Crisis and Recovery: The Wordsworthian Poetics and Politics

By Liu, Yu | Papers on Language & Literature, Winter 2000 | Go to article overview
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Crisis and Recovery: The Wordsworthian Poetics and Politics


Liu, Yu, Papers on Language & Literature


Between late 1795 and late 1796, Wordsworth was known to have suffered a sudden and deep depression. Recollecting the ferocious onslaught of that debilitating experience years later in the song of his life, Wordsworth himself would hauntingly summarize it as "the crisis of that strong disease" and "the soul's last and lowest ebb" (1850 Prelude XI. 307, 308).[1] At the time of the event, he was living in his cherished English countryside. He had with him then his beloved sister Dorothy Wordsworth. He had also already made acquaintance with his soulmate Samuel Taylor Coleridge. Against the backdrop of these seemingly auspicious circumstances, what is so interesting and instructive about this surprisingly severe and sustained personal trauma is not only how Wordsworth contracted it and then survived it, but also how the sequence of crisis and recovery helps to reveal a recurrent pattern in his thought and a crucial connection between radical politics and his greatest poetry in the late 1790s and the early 1800s.

Wordsworth was never a politician nor an activist, but he did often intend to fight passionately and publicly for the things he believed in. Upon hearing Richard Watson's expression of horror and outrage at the execution of King Louis XVI in 1793, for instance, he quickly dashed off the fiery Letter to the Bishop of Llandaff, both defending and celebrating the deliberate exercise of violence by the French people against their former imperial rulers. While wandering lonely in the west country of England later in the same year, he also quickly conceptualized and subsequently composed Salisbury Plain, dramatizing not only the abject suffering of the rural poor but also the analogical need of English society for reform and even revolution. In their compositional context, both of these works seem to have emanated directly from Wordsworth's experiences in France in the previous year. In particular, two memories seem to have had a deep and lasting impact. First, there was the scene of those young French Army volunteers leaving their families and marching to war for "patriot love / And self-devotion, and terrestrial hope / Encouraged with a martyr's confidence" (Prelude IX. 278-80). Then, there was the occasion of his French friend Michel Beaupuy vowing to fight for the "hunger-bitten girl" (Prelude IX. 512). In both situations, there was a certain grand heroism mingled with and enhanced by a certain self-sacrificial gesture. Just as the chivalry of Beaupuy "meshed with Wordsworth's personal response to suffering and realized their objectives as 'philosophical warriors' with the force of sudden revelation" (Roe 58), so did the patriotism of the young French soldiers impress upon his mind "like arguments from Heaven" (Prelude IX. 289) the justification of the French Revolution as "the cause, not simply of a people struggling to be free, but of mankind" (Moorman, Early Years 221).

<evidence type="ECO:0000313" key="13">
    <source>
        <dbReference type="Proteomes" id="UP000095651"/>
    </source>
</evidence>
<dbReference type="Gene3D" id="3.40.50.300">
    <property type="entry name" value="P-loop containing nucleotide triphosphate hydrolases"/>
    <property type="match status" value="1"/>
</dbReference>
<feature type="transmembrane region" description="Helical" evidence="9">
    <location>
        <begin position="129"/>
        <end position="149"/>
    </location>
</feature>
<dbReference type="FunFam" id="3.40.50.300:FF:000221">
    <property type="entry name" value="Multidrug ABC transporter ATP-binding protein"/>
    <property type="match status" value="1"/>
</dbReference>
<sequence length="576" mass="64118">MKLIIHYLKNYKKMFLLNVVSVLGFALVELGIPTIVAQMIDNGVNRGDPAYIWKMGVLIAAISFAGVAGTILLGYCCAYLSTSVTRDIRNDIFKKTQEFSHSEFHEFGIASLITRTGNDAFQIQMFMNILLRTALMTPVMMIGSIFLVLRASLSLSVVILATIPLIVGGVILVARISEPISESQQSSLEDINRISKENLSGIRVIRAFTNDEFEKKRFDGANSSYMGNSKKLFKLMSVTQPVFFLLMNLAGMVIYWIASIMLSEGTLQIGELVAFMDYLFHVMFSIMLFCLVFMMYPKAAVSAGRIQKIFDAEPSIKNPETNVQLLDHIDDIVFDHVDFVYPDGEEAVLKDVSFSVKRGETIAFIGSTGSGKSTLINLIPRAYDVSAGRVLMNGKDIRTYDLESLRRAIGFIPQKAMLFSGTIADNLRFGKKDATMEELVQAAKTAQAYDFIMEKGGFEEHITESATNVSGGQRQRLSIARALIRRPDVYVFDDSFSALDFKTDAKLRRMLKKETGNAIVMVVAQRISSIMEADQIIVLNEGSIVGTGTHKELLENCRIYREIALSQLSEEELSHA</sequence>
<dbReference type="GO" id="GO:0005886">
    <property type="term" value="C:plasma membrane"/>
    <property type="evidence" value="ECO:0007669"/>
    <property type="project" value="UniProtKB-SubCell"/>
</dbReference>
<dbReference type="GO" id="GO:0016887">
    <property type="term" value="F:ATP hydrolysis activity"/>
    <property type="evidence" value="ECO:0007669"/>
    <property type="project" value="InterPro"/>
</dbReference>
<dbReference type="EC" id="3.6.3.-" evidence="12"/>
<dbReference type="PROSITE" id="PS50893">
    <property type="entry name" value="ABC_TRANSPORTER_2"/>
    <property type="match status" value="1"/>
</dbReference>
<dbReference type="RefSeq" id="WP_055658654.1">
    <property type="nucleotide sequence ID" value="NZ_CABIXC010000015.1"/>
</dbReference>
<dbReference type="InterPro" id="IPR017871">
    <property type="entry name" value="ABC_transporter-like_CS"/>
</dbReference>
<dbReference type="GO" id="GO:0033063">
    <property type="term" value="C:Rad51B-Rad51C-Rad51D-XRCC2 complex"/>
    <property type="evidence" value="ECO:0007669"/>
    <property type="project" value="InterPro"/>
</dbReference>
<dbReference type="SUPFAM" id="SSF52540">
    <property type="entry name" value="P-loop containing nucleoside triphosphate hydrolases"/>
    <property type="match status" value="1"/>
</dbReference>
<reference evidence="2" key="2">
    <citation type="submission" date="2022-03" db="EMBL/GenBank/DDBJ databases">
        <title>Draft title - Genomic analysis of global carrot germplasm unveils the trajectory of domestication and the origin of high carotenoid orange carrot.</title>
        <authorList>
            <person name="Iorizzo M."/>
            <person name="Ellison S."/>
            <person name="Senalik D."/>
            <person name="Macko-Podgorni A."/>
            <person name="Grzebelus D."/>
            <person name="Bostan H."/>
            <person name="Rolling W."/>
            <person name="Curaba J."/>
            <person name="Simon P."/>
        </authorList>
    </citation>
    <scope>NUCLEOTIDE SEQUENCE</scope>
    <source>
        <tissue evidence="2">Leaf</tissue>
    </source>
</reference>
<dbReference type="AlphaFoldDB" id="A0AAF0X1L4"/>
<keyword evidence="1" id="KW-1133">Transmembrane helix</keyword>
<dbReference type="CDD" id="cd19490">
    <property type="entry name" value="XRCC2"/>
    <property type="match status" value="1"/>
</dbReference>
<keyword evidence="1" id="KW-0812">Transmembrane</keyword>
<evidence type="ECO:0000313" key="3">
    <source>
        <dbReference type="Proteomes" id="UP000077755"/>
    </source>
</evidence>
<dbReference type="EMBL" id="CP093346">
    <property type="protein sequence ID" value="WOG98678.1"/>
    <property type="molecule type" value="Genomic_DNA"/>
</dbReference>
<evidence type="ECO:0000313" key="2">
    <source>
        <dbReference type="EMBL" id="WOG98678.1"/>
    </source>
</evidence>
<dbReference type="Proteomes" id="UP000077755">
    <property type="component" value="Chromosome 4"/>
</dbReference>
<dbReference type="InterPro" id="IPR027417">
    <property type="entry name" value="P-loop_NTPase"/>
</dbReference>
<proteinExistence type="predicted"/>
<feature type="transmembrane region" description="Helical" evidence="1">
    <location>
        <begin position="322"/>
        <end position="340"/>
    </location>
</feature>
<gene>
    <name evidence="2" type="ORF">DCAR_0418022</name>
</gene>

The heroic desires of Beaupuy and other patriots, however, ultimately did not do much good for the French Revolution. Similarly, Wordsworth's attempt at political activism also proved to be futile. His flaming patricidal letter never came off the press, and his poem of political protest also did not see the light of day either in its entirety or in its original form in his own life time. Before he left France in late 1792, he had foreseen the coming of difficulties for the revolution and he had for a while contemplated the possibility of staying with his Girondin friends through thick and thin, but his intention was soon vitiated by the banal circumstance of his own "absolute want / Of funds for [his] support" (Prelude X. 190-91). After he returned to England, he also planned in 1794 to launch a radical journal of literature and politics so as to help "the multitude walk[ing] in darkness" by putting "in each man's hand a lantern to guide him" (qtd. in Moorman, Early Years 254), but that activist project similarly failed to even get off the ground for the same trite reason of economics.

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